BY VINOD MIRANI
In the last few years, a trend has been set to make biopics in the Hindi entertainment industry. There were a few biopics made earlier but, the choice was limited. As, either the real heroes of India were kept away from the public knowledge or were too regional to appeal for moviegoers all over India.
Notwithstanding the public awareness about our heroes, a few films did make the merit list. V. Shantaram made one of the earlier biopics, “Doctor Kotnis Ki Amar Kahani”. The audience today may or may not have the patients to watch it in one go. In those days, going to film was about taking in all that was projected on the screen. If a film had anything short of 16 or 17 reels, as the film’s length was defined in those days, the viewer felt short-changed. Which justifies why the cinema halls could screen only four shows per day unlike six to eight that the multiplex screens do today, as now the films usually have duration of around 100 minutes.
A time came when a biopic had to be made more acceptable, for which they needed to be dramatised. Just take the theme and the essence of the character and make it filmy, in other words, watchable. I think “Shaheed” (1965), starring Manoj Kumar, set the tone. Manoj Kumar was also said to be the brain and motivator behind this film. And, as a keen observer of the filmmaking vis-a-vis the audience preference, he knew the value of casting as well as music that matched the subject.
He is said have insisted on casting the legendary actor Pran as Daku Kehar Singh without whom he would not make the film. For Pran, who played a villain in all his films, this film showed another aspect and the versatility of the great actor. It also took the viewers by surprise and those who have seen the film would understand why. As for the musical score, the songs in the film, Manoj Kumar let the composer-lyric writer Prem Dhawan loose with patriotism in its full glory.
The film is considered a milestone. All other attempts at glorifying the great icon, Bhagat Singh, have not amounted to much before the Manoj Kumar film, or the ones that followed later. For a long time, the patriotism led to making films on nationalist heroes. But, no such fervour remained when more films on Shaheed Bhagat Singh followed, the ones that were made later were made because the industry had no writers to pen new stories. Yet, everybody needed a subject. So the choice was biopics. Also, making a film on a hero like Bhagat Singh or other national figures did not cost a dime to acquire rights.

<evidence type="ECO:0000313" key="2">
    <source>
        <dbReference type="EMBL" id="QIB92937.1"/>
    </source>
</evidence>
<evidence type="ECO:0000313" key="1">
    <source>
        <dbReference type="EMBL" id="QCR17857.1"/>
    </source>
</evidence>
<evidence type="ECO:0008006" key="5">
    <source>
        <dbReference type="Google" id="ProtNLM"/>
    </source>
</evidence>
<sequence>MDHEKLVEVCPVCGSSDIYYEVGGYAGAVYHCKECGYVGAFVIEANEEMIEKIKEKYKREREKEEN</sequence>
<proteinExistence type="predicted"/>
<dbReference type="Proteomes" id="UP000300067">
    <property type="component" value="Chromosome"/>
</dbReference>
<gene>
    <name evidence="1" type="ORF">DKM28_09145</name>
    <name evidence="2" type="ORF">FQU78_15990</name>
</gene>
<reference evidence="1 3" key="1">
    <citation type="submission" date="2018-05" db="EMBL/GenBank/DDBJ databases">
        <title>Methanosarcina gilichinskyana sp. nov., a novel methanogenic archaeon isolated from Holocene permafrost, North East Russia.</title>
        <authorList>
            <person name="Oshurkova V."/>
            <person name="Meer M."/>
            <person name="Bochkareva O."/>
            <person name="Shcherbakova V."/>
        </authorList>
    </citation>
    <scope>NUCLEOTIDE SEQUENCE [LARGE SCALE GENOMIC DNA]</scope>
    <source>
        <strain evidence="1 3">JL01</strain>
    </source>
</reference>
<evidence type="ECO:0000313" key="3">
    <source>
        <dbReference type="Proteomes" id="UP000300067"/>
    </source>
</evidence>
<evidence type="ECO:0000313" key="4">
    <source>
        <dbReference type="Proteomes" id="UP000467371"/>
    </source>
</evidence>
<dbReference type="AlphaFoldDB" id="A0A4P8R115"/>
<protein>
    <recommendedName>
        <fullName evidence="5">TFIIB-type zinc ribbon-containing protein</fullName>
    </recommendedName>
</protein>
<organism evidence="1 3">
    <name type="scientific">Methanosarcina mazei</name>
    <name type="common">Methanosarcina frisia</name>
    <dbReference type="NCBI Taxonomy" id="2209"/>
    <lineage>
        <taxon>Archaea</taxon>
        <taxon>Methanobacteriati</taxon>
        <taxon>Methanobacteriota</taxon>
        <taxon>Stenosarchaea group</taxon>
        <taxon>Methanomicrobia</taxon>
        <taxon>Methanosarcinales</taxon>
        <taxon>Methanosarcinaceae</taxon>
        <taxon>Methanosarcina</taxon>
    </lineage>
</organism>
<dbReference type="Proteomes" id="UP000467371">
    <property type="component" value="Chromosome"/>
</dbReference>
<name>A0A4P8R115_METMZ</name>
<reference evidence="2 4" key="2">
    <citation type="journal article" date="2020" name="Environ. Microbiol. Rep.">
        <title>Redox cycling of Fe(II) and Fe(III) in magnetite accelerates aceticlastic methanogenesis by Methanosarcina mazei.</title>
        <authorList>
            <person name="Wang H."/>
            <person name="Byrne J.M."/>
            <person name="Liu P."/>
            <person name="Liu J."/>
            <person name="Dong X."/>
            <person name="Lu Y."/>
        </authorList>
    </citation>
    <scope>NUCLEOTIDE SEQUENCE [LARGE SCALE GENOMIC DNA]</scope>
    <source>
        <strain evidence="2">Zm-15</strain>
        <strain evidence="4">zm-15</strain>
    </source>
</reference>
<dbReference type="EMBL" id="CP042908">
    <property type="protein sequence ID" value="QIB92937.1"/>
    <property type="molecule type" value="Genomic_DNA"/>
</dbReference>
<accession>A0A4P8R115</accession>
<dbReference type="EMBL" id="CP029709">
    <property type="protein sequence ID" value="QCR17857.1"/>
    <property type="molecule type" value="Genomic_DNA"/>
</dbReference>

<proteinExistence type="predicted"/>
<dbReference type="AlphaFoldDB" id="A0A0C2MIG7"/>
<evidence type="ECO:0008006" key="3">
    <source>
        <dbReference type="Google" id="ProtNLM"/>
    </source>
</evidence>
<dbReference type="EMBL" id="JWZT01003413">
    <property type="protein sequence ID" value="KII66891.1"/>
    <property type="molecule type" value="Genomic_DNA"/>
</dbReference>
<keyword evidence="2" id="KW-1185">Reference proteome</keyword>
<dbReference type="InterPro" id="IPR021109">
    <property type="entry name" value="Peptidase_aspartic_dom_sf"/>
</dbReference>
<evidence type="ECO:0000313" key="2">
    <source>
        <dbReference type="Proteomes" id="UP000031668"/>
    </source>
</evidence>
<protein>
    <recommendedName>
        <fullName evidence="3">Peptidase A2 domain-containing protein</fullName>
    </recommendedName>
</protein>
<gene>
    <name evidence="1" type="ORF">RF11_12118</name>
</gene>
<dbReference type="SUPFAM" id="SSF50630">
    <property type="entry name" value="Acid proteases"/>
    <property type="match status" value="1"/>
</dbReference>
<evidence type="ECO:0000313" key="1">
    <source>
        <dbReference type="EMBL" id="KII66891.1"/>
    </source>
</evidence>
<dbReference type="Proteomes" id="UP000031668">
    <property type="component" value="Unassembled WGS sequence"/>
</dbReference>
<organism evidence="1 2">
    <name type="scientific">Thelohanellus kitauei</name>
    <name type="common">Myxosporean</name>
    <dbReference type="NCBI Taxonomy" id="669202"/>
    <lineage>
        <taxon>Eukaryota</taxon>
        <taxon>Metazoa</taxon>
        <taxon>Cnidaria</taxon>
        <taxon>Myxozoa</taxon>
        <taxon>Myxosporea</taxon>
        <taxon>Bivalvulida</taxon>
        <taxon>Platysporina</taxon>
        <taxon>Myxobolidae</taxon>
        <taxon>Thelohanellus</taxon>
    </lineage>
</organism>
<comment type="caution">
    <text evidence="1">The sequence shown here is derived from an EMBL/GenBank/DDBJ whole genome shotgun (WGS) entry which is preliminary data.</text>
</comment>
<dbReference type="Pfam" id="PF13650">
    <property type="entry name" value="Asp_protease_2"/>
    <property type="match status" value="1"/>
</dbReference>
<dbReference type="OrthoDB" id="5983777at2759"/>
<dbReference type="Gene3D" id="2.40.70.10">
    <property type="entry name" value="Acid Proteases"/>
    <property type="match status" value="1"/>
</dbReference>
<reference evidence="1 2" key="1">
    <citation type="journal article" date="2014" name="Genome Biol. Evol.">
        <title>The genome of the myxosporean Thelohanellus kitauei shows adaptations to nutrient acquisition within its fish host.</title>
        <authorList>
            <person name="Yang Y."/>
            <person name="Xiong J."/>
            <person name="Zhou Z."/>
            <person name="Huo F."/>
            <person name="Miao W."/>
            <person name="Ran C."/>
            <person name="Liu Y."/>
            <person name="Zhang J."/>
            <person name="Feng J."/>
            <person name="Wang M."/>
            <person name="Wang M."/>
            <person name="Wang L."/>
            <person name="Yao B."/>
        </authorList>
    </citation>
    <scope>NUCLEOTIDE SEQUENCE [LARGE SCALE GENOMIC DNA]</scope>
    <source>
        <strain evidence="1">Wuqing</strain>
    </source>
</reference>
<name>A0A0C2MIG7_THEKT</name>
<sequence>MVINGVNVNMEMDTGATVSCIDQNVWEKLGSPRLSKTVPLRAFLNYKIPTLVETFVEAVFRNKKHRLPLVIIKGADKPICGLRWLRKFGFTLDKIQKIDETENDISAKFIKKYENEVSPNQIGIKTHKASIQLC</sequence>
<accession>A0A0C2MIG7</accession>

There was such a desperation that in 2002, two major films on Bhagat Singh were being made, one starring Ajay Devgn and the other with Bobby Deol and both vying to hit the screens first! Oh, and there was one more, Ramanand Sagar’s simply titled film, “Bhagat Singh”, also released in 2002. Since there were no takers, as far as I remember, it was released on the LCD medium. And finally there was the Sonu Sood-starrer “Shaeed-E-Azam Bhagat Singh”, also in the same year.
Imagine four films on Bhagat Singh in a year! All four failed to draw the audience. If this is a close-knit industry, how come four makers ended up making a film on same subject?
That was just what I found to be an interesting aside on the trend of biopics, which was to take off bigtime in the days to follow.
Why did we not have many biopics earlier? We did not because we did not have winners, and we did not have the kind of media we do today that made a winner larger than life. Media is necessary because, usually, our heroes’ deeds are never put on paper. The media is the only source to put together their achievements.
We have had many biopics since the trend started. A couple have worked because they used nationalism to stir the viewers. The example is “Bhaag Milkha Bhaag” which, were it not for the staunch detractor, Pakistan’s President, endorsing the real life character of Milkha Singh as a Flying Sikh after he outran his Pakistani competitor. The protagonist’s achievement at the international level was limited and even the film was longwinding and tedious. But, it sailed through.
Compared to this, “Paan Singh Tomar” had a better script, greater performances led by Irrfan, and was much closer to life. It was a hit but the media remained oblivious. The media noticed Irrfan’s talent and versatility only when his health started failing him!